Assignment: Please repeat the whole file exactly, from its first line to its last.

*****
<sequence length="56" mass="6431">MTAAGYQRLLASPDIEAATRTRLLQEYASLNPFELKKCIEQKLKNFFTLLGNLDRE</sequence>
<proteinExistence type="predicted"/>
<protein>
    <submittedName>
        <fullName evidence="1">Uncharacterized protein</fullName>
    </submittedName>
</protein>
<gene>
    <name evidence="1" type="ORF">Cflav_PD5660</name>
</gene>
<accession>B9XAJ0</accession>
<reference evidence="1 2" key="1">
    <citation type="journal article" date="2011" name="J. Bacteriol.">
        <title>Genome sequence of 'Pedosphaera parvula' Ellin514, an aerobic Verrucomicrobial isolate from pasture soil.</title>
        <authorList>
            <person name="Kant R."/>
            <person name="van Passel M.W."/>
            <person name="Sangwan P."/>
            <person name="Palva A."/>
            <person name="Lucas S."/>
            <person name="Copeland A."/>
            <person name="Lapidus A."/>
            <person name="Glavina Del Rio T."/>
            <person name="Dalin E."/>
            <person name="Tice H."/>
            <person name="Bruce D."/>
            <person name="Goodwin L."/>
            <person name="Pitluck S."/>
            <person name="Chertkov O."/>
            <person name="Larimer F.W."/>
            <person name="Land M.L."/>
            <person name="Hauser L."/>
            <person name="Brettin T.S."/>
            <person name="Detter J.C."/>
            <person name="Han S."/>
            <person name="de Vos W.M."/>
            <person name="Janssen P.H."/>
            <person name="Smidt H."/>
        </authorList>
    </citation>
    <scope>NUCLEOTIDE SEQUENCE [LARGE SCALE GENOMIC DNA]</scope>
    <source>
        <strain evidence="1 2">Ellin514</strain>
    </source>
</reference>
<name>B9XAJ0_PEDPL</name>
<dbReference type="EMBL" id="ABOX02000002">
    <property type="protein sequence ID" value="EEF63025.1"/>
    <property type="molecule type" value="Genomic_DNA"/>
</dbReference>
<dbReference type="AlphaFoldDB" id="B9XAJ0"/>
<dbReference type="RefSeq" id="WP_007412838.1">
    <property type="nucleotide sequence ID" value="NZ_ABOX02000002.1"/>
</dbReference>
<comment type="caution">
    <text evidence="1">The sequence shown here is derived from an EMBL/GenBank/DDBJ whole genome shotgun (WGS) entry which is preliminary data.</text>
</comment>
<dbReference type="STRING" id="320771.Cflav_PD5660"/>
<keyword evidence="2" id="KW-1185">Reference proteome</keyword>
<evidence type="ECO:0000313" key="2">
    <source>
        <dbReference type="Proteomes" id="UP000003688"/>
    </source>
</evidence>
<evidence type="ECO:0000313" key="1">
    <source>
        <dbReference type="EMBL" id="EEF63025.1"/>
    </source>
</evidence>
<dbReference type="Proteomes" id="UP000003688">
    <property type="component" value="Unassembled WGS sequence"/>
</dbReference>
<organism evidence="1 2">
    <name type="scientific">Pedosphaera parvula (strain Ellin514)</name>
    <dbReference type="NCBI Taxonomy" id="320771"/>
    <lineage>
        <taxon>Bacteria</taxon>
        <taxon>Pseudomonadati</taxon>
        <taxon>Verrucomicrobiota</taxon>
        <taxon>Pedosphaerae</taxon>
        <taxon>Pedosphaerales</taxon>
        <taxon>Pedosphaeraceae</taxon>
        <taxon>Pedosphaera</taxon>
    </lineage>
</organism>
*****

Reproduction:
<sequence length="56" mass="6431">MTAAGYQRLLASPDIEAATRTRLLQEYASLNPFELKKCIEQKLKNFFTLLGNLDRE</sequence>
<proteinExistence type="predicted"/>
<protein>
    <submittedName>
        <fullName evidence="1">Uncharacterized protein</fullName>
    </submittedName>
</protein>
<gene>
    <name evidence="1" type="ORF">Cflav_PD5660</name>
</gene>
<accession>B9XAJ0</accession>
<reference evidence="1 2" key="1">
    <citation type="journal article" date="2011" name="J. Bacteriol.">
        <title>Genome sequence of 'Pedosphaera parvula' Ellin514, an aerobic Verrucomicrobial isolate from pasture soil.</title>
        <authorList>
            <person name="Kant R."/>
            <person name="van Passel M.W."/>
            <person name="Sangwan P."/>
            <person name="Palva A."/>
            <person name="Lucas S."/>
            <person name="Copeland A."/>
            <person name="Lapidus A."/>
            <person name="Glavina Del Rio T."/>
            <person name="Dalin E."/>
            <person name="Tice H."/>
            <person name="Bruce D."/>
            <person name="Goodwin L."/>
            <person name="Pitluck S."/>
            <person name="Chertkov O."/>
            <person name="Larimer F.W."/>
            <person name="Land M.L."/>
            <person name="Hauser L."/>
            <person name="Brettin T.S."/>
            <person name="Detter J.C."/>
            <person name="Han S."/>
            <person name="de Vos W.M."/>
            <person name="Janssen P.H."/>
            <person name="Smidt H."/>
        </authorList>
    </citation>
    <scope>NUCLEOTIDE SEQUENCE [LARGE SCALE GENOMIC DNA]</scope>
    <source>
        <strain evidence="1 2">Ellin514</strain>
    </source>
</reference>
<name>B9XAJ0_PEDPL</name>
<dbReference type="EMBL" id="ABOX02000002">
    <property type="protein sequence ID" value="EEF63025.1"/>
    <property type="molecule type" value="Genomic_DNA"/>
</dbReference>
<dbReference type="AlphaFoldDB" id="B9XAJ0"/>
<dbReference type="RefSeq" id="WP_007412838.1">
    <property type="nucleotide sequence ID" value="NZ_ABOX02000002.1"/>
</dbReference>
<comment type="caution">
    <text evidence="1">The sequence shown here is derived from an EMBL/GenBank/DDBJ whole genome shotgun (WGS) entry which is preliminary data.</text>
</comment>
<dbReference type="STRING" id="320771.Cflav_PD5660"/>
<keyword evidence="2" id="KW-1185">Reference proteome</keyword>
<evidence type="ECO:0000313" key="2">
    <source>
        <dbReference type="Proteomes" id="UP000003688"/>
    </source>
</evidence>
<evidence type="ECO:0000313" key="1">
    <source>
        <dbReference type="EMBL" id="EEF63025.1"/>
    </source>
</evidence>
<dbReference type="Proteomes" id="UP000003688">
    <property type="component" value="Unassembled WGS sequence"/>
</dbReference>
<organism evidence="1 2">
    <name type="scientific">Pedosphaera parvula (strain Ellin514)</name>
    <dbReference type="NCBI Taxonomy" id="320771"/>
    <lineage>
        <taxon>Bacteria</taxon>
        <taxon>Pseudomonadati</taxon>
        <taxon>Verrucomicrobiota</taxon>
        <taxon>Pedosphaerae</taxon>
        <taxon>Pedosphaerales</taxon>
        <taxon>Pedosphaeraceae</taxon>
        <taxon>Pedosphaera</taxon>
    </lineage>
</organism>